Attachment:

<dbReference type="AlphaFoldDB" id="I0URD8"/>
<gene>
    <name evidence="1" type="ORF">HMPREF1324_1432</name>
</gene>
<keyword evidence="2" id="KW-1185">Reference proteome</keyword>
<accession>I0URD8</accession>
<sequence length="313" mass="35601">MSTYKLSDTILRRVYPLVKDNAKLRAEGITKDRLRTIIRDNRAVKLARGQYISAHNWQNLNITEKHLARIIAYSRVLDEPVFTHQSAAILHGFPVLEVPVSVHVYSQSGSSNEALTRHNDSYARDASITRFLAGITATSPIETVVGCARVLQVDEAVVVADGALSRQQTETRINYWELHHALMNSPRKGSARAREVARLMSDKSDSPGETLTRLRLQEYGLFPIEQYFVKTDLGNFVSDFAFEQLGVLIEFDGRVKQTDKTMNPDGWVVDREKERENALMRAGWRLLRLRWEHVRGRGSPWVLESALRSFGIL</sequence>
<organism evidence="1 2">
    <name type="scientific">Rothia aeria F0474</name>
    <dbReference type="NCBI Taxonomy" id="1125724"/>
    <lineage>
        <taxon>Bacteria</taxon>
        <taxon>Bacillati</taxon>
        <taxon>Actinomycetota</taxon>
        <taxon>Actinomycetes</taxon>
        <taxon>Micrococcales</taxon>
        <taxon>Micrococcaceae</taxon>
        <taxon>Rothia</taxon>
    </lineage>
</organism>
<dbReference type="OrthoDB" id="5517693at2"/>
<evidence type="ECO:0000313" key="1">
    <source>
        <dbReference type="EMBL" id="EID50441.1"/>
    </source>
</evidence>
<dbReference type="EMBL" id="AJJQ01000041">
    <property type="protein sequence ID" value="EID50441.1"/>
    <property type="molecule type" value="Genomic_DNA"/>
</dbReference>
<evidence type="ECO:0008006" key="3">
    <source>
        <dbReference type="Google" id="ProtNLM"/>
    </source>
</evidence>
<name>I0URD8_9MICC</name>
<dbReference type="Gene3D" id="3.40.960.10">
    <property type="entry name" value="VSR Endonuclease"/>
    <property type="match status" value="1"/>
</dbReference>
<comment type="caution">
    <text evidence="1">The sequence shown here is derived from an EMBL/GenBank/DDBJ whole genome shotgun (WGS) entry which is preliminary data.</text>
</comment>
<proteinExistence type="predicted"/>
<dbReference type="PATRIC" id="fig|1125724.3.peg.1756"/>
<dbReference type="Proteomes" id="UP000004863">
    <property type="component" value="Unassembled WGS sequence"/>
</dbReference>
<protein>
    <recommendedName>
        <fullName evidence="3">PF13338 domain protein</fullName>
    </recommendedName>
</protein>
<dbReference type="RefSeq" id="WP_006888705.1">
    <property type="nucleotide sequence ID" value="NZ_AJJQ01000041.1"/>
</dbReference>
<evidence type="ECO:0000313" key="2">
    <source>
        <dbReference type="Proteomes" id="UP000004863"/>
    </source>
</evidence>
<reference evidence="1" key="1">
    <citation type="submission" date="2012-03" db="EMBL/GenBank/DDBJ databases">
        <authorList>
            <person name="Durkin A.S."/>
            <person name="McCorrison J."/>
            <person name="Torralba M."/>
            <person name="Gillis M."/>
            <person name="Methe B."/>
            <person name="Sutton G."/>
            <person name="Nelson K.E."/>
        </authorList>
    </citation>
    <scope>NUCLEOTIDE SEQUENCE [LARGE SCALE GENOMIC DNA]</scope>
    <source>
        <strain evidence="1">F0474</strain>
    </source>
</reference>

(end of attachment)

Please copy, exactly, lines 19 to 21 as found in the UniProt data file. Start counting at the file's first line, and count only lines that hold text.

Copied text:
    </lineage>
</organism>
<dbReference type="OrthoDB" id="5517693at2"/>